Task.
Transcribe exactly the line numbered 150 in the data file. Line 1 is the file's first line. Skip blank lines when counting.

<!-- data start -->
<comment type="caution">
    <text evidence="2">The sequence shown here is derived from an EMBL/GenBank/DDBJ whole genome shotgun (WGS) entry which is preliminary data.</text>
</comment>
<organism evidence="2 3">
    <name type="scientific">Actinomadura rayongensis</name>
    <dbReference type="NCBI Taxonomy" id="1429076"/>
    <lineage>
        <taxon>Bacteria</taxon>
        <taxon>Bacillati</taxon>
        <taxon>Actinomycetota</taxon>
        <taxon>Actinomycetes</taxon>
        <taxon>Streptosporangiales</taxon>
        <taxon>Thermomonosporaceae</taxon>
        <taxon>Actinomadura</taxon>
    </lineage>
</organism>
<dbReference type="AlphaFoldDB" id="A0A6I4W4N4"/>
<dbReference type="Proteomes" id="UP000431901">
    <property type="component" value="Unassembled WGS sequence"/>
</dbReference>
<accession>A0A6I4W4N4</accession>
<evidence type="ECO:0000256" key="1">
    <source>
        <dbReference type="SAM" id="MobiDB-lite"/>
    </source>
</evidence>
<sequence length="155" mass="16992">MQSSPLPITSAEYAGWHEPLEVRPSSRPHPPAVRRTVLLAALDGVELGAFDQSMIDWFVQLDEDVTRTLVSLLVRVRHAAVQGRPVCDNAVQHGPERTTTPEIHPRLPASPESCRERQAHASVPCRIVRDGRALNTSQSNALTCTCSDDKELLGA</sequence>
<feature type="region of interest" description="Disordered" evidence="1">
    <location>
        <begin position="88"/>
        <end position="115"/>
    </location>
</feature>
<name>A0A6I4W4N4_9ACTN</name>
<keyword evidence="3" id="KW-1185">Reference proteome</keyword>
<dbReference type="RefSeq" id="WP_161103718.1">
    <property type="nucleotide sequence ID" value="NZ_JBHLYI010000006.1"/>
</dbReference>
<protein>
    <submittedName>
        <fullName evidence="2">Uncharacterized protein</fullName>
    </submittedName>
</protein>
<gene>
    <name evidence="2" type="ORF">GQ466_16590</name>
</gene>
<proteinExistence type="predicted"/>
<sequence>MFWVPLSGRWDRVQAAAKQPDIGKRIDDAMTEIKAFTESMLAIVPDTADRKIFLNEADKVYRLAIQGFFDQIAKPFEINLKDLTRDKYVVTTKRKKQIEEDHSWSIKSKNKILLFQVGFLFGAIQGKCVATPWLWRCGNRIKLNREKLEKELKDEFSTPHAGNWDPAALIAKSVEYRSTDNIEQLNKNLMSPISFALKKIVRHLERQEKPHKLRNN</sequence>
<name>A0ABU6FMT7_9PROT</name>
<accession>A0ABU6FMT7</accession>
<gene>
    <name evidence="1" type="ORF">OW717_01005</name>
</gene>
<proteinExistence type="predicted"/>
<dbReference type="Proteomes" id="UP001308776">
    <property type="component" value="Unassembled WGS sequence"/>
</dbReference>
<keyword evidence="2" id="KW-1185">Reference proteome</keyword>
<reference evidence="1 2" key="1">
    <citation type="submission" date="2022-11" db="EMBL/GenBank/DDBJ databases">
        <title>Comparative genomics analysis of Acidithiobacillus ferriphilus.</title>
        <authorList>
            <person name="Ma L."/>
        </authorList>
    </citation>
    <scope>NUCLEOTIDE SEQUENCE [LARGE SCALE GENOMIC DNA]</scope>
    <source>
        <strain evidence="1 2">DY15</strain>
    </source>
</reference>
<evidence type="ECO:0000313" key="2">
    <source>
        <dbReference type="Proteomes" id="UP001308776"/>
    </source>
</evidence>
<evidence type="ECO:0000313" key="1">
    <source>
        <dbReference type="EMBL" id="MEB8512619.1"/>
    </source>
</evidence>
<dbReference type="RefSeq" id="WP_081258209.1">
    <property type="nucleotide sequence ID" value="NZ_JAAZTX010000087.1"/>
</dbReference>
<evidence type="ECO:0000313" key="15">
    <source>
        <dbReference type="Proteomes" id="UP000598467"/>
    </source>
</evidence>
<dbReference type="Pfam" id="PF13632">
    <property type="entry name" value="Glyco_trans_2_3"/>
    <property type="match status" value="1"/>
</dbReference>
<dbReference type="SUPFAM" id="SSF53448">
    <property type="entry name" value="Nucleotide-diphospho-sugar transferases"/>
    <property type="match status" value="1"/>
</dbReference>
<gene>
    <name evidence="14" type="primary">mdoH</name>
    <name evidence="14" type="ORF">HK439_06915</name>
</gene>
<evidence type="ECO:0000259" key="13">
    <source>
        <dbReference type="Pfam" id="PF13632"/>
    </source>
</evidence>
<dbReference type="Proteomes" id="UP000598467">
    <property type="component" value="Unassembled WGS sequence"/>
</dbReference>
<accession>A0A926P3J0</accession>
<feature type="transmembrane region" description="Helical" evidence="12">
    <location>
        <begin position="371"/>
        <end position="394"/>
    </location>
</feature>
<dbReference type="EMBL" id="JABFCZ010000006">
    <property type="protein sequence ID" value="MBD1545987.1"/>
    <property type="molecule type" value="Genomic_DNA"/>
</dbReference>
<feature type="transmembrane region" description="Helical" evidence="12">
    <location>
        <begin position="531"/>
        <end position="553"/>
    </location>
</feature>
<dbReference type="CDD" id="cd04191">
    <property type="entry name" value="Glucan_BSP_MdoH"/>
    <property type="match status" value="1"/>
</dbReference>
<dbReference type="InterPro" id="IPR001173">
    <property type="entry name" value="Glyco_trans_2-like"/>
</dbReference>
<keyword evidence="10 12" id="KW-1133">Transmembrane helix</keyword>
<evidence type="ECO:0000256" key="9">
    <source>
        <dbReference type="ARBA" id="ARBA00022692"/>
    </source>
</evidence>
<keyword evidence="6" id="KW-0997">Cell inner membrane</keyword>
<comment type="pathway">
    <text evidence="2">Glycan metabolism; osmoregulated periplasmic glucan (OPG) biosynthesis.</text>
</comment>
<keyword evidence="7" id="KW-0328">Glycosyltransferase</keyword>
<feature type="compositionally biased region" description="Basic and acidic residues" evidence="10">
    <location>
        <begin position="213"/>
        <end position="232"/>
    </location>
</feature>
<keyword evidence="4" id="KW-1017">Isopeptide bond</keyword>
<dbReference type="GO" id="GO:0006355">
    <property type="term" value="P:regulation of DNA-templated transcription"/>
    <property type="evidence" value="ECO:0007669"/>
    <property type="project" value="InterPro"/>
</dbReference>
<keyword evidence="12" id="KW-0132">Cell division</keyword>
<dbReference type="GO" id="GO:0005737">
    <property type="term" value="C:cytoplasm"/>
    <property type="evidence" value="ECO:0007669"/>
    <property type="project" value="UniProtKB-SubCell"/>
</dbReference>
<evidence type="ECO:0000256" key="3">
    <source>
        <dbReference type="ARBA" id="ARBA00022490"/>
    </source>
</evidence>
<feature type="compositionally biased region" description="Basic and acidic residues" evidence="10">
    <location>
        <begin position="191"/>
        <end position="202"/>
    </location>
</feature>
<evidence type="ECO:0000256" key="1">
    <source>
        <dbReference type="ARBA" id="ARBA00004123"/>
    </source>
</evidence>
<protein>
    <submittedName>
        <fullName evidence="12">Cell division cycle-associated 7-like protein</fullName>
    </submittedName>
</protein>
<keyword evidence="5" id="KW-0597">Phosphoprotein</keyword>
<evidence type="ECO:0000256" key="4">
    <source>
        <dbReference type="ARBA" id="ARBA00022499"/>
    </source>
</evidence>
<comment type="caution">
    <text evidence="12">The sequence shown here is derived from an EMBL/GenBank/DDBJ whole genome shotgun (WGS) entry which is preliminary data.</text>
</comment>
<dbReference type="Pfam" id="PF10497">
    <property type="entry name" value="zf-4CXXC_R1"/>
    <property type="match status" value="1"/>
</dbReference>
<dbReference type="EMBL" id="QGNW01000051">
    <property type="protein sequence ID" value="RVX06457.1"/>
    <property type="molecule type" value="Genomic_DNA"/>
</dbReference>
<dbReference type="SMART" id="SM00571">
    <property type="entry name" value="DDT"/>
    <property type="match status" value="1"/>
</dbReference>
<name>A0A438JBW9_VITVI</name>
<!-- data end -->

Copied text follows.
<keyword evidence="4" id="KW-1017">Isopeptide bond</keyword>